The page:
Happy Developments – a.k.a. Buh-bye “cry it out” & spanking!


WARNING: The following article refers to disturbing elements of child abuse.


Recently I’ve been seeing some news articles that have me cheering and waving pom-poms as an Attachment Parenting mama:

The downfall of the “Cry It Out” method a.k.a. “Ferberizing”:

Is Crying it Out Dangerous for Kids?

By Lylah M. Alphonse, Senior Editor, Yahoo! Shine | Parenting – Wed, Dec 14, 2011

Here’s one helpful blurb from the article:

“When babies are stressed, their bodies release the hormone cortisol, which can damage or even destroy neurons in their still-developing brains, researchers at Yale University and Harvard Medical School have found. That can lead to a higher incidence of ADHD, poor academic performance, and anti-social tendencies.

Human babies are hardwired for near-constant holding, breastfeeding, and having their other needs met quickly — the hallmarks of Attachment Parenting, Narvaez points out — in order for their brains to develop properly.”

Parents who practice Attachment Parenting and have read “The Baby Book” by Dr. Jim Sears, have known all this for years.  Funny how long it takes mainstream media and mainstream pediatrics to catch up to scientific fact!

Ah well, better late than never, right?


And this little gem was found in “Parents” magazine’s January 2012 issue:

The Great Spanking Debate

By Jeannette Moninger

And a blurb from this article:

“In a 2010 Pediatrics study, 3-year-olds who were spanked more than twice a month were 50 percent more likely to exhibit hostile tendencies by age 5. And the potential downside for a child is severe. In her 2002 review of 88 spanking studies, Dr. Gershoff found that kids who are spanked have a significantly higher risk for aggression, depression, and relationship problems both as children and, later, as adults.

“We’re constantly discovering new risks associated with the act of spanking — like increased anxiety and a number of other mental-health problems — which makes the ‘It worked for me’ argument outdated,” says Catherine Taylor, Ph.D., assistant professor of global community health and behavioral sciences at Tulane University School of Public Health and Tropical Medicine, in New Orleans.”


and there’s this on Slate.com:

Spank No More

Why are fewer parents hitting their kids?

By Darshak Sanghavi|Posted Tuesday, Dec. 13, 2011

check out this blurb:

“At my medical center, for example, I recently interviewed dozens of pediatricians and subspecialists about their own experience, and many recalled being whipped with belts, slapped in the face, or hit in other ways as children. (I once went to preschool with a bruised cheek from being hit.) Yet not a single one hit his or her own children today as a routine method of discipline….They had, they said, learned more effective ways of disciplining children.”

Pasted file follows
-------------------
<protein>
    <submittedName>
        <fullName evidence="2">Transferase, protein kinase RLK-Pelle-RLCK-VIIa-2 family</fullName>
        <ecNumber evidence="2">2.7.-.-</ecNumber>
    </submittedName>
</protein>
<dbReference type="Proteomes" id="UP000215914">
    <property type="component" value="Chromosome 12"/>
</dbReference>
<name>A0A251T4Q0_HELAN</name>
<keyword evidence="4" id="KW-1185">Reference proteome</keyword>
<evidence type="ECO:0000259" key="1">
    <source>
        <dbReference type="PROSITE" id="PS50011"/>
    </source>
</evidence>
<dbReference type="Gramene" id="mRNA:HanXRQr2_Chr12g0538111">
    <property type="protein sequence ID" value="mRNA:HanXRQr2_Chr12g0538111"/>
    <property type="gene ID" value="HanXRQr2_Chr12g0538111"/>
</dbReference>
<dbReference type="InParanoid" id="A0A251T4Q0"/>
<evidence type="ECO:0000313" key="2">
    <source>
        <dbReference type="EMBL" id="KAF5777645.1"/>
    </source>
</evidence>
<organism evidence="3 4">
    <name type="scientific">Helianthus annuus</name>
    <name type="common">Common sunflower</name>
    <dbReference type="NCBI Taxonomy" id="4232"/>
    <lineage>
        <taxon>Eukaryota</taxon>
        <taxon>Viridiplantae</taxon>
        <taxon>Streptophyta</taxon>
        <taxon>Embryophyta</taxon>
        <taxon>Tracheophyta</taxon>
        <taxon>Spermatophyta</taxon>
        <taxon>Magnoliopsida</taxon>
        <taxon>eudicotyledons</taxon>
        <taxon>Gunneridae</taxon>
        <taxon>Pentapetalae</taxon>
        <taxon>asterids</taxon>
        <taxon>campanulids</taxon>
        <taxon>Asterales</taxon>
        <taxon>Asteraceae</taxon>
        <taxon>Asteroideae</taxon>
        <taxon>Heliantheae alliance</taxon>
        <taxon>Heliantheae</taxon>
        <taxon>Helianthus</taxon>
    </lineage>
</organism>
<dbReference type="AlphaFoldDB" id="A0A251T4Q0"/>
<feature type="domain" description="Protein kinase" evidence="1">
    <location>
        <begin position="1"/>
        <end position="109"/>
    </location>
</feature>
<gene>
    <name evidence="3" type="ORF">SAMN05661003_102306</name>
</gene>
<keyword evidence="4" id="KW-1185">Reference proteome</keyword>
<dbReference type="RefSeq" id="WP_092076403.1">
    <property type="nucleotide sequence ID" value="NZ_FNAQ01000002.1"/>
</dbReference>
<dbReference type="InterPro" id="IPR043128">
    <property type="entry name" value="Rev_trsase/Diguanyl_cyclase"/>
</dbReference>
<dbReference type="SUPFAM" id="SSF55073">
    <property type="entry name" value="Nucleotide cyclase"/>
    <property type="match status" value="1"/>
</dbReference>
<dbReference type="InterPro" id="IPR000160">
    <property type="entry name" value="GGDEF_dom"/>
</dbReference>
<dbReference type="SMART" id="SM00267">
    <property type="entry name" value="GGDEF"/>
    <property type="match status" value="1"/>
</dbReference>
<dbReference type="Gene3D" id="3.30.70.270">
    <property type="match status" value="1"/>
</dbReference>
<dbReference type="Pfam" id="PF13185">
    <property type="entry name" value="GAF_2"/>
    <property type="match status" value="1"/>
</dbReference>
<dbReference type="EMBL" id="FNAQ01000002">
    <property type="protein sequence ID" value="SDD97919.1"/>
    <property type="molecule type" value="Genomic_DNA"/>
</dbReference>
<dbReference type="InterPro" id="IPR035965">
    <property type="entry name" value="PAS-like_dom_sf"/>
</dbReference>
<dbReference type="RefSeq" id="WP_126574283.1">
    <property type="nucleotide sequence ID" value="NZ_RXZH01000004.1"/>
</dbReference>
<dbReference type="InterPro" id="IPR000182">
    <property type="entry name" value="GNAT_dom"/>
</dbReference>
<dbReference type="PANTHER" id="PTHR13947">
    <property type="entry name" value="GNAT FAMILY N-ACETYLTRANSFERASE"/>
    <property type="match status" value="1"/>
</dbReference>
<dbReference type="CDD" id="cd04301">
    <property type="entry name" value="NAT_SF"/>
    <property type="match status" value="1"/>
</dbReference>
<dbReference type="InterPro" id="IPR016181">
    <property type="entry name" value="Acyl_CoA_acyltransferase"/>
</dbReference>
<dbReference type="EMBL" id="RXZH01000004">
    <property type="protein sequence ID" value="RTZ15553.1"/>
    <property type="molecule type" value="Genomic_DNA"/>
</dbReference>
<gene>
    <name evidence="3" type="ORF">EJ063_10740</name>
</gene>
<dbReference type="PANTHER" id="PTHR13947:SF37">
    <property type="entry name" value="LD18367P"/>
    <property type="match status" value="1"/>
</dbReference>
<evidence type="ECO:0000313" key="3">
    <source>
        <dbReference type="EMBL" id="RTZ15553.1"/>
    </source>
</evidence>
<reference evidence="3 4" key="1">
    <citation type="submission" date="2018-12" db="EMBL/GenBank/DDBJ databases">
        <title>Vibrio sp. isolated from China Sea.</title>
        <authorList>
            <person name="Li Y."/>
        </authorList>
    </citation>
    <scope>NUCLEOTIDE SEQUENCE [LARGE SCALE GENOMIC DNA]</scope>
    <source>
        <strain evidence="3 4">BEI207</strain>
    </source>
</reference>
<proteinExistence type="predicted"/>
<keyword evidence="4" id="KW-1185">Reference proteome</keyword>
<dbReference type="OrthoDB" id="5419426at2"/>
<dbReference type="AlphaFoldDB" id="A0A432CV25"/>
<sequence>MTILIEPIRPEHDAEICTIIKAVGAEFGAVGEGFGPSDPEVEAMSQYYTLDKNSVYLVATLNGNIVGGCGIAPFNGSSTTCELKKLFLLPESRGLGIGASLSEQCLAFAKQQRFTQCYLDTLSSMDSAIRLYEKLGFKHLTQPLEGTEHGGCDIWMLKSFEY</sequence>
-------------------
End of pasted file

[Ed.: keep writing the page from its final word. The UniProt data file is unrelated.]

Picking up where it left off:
Yes, to refrain from practicing these easy (but abusive) forms of disciplining children means that other, more effort-intensive, methods must be used, but having and raising a child is something that (hopefully mature) adults should be doing.  Just because your reproductive organs are fully functional, or because you have access to the latest in InVitro technology, doesn’t necessarily mean you’re ready for the rigors of parenthood.

It is sheer, grueling labor at times – but it is DEFINITELY worth it!  Just like anything in this life – whether it’s competing in the Olympics, finding the cure for cancer or any other endeavor that people pour their heart and souls into, we can’t stint on investing ourselves when it comes to raising our children.

And check out “1-2-3 Magic!” by Dr. Thomas Phelan


and “The No-Cry Sleep Solution” by Elizabeth Pantley

they’re great alternatives to “crying it out” and spanking!

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1 thought on “Happy Developments – a.k.a. Buh-bye “cry it out” & spanking!

  1. Great informative post! Parents spank more out of anger than to instill some “lesson” to kids. The message they send is not a loving one. Only in the case where the child has endangered themselves as in running out into the road, is a spank justified. Even then it needs to be accompanied with an explanation the child can understand and conveyed in a loving way with a hug afterward.

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